Republican presidential nominee Donald Trump speaks at a campaign rally in Scranton, Penn., on Wednesday. (Carlo Allegri/Reuters)

In their zeal to portray Donald Trump as a dangerous threat to national security, the Clinton campaign has taken a starkly anti-Russian stance, one that completes a total role reversal for the two major American parties on U.S.-Russian relations that Hillary Clinton will now be committed to, if she becomes president.

The side switching between the parties on Russia is the result of two converging trends. U.S.-Russian relations have gone downhill since Russian President Vladimir Putin came back to power in 2012, torpedoing the Obama administration’s first term outreach to Moscow, which Clinton led. Then, in the past year, Trump’s Russia-friendly policy has filled the pro-engagement space that Democrats once occupied.

And now, for mostly political reasons, the Clinton campaign has decided to escalate its rhetoric on Russia. After Trump suggested Wednesday that if Russia had indeed hacked Clinton’s private email server it should release the emails, the Clinton campaign sent out its Democratic surrogates to bash Russia and Trump in a manner traditionally reserved for Republicans.

Republican presidential nominee Donald Trump says it's "far-fetched" and "ridiculous" to say Russia hacked Democratic Party emails to help him become president. (Reuters)

“This has gone from being a matter of curiosity, and a matter of politics, to being a national security issue,” Clinton senior foreign policy adviser Jake Sullivan said.

Set to one side that Trump was probably joking. Russia clearly does not need Trump’s permission to hack U.S. political organizations or government institutions. And there’s no consensus that Russia released the Democratic National Committee emails in order to disrupt the presidential election. In fact, WikiLeaks founder Julian Assange, who has his own personal vendetta against Clinton, claimed that he alone chose the timing of the release of the DNC emails.

Regardless, the idea that a GOP presidential nominee would endorse Russian cyber-espionage was too tempting for the Clinton campaign to resist, especially on the day their convention was dedicated to painting Trump as dangerous on national security.

At an event on the sidelines of the convention Wednesday, several top Clinton national security surrogates focused on Trump’s latest comments to argue that they embolden Russia in its plan to destabilize and dominate the West. Former national security adviser Tom Donilon said that Russia is interfering with elections all over Europe and said Trump is helping Russia directly.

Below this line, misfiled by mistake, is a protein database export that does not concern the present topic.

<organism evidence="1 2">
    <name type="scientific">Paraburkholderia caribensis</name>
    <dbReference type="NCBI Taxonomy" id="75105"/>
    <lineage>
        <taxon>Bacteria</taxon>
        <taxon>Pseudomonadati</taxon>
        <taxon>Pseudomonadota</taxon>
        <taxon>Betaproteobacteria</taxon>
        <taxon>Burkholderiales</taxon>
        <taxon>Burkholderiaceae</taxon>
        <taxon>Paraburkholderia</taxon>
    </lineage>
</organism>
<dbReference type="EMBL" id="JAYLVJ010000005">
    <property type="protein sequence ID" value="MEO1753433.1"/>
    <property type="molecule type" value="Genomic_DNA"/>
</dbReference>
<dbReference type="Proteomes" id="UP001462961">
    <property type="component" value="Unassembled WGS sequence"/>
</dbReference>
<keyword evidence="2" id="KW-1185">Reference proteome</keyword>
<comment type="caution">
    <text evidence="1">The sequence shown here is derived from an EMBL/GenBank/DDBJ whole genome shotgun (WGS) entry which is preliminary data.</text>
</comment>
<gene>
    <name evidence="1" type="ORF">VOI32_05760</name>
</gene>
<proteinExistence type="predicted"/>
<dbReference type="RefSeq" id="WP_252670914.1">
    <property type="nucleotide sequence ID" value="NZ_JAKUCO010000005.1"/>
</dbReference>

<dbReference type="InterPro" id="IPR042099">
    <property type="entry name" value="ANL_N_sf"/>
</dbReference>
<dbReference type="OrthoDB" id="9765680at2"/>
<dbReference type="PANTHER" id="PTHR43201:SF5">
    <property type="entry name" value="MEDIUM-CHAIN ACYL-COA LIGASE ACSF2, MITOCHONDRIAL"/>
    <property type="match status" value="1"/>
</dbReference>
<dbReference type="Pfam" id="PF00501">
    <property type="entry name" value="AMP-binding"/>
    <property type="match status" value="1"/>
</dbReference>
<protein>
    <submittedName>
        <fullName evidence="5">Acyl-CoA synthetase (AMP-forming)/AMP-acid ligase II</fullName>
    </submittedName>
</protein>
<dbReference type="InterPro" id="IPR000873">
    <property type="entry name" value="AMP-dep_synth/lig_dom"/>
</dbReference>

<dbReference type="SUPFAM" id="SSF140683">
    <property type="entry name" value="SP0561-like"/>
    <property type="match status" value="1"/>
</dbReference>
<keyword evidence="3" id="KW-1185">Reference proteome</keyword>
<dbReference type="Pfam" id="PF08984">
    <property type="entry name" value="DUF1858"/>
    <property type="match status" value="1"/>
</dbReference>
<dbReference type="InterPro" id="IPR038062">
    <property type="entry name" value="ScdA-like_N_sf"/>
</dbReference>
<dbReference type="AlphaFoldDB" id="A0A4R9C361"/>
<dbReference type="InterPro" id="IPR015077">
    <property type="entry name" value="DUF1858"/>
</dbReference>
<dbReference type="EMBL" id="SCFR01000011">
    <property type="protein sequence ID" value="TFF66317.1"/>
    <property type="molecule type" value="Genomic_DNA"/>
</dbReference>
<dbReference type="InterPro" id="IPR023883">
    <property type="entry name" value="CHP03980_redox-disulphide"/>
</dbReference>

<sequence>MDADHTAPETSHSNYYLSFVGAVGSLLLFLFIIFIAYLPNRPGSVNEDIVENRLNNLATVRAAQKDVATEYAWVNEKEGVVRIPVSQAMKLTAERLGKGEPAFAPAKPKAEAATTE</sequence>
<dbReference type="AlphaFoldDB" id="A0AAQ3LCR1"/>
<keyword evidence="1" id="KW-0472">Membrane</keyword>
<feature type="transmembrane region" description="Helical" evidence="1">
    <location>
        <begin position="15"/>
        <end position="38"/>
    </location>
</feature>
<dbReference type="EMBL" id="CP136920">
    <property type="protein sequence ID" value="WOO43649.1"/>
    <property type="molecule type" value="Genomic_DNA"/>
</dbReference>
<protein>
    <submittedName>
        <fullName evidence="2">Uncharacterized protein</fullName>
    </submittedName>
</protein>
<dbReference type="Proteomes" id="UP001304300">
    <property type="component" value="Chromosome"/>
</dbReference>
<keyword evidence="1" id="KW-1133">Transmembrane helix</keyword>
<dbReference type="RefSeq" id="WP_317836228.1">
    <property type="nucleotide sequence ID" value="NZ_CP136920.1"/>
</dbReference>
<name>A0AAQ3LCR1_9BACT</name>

“The Russians have engaged in cyberattacks in a number of places that we know about, in Georgia, in Estonia and in Ukraine. . . . In the Russian takeover of Crimea, information warfare was a central part of their operations,” Donilon said. “To dangerously embrace a set of strategies by the Russian Federation that are intent on undermining key Western institutions . . . is playing into the hands of Russian strategy.”

Former defense secretary and CIA director Leon Panetta said that if Donilon was still in the White House, he would have tasked the CIA to retaliate against Moscow. Panetta then doubled down on Sullivan’s argument that Trump’s comments by themselves are making the United States less safe.

“This is crazy stuff, and yet somehow you get the sense that people think it’s a joke. It has already represented a threat to our national security,” Panetta said. “Because if you go abroad and talk to people, they are very worried that someone like this could become president of the United States.”

In 2008, the Russian government was definitely not rooting for the Republican candidate for president. Sen. John McCain (Ariz.) had made a feature of his campaign a pledge to stand up to Russian aggression and dispatched two top surrogates to Georgia after the Russian invasion.

In 2012, Mitt Romney warned that Russia was the United States’ “number one geopolitical foe.” Then-Senate Foreign Relations Committee Chairman John F. Kerry mocked Romney at the Democratic National Convention in Charlotte, saying that Romney got his information about Russia from the movie “Rocky IV.”

This year, the Clinton team is accusing Putin of waging information warfare against the Democratic candidate in order to help elect the Republican candidate. Clinton is also running ads claiming she stood up to Putin. Meanwhile, Trump is called for a weakening of NATO and his staff worked to remove an anti-Russia stance on Ukraine from the GOP platform.

Now that the Democrats are the tough-on-Russia party, they should explain exactly what that means. What would Clinton do about Russia’s increasingly aggressive cyber-espionage and information warfare in Europe and around the world? Would she expand sanctions on Russia in response to the hacks? Would she use U.S. cyber forces to retaliate? Would she abandon President Obama’s plan to deepen U.S.-Russian military and intelligence cooperation in Syria?

The Clinton team hasn’t said. For now, they are content to use Trump’s statements about Russia to make the argument that he’s not commander-in-chief material. But if Clinton wins, she will be committed to implementing the anti-Putin, tough-on-Russia policy she is running on and Democrats will need to fall in line. If Putin wasn’t rooting for Trump before, he is now.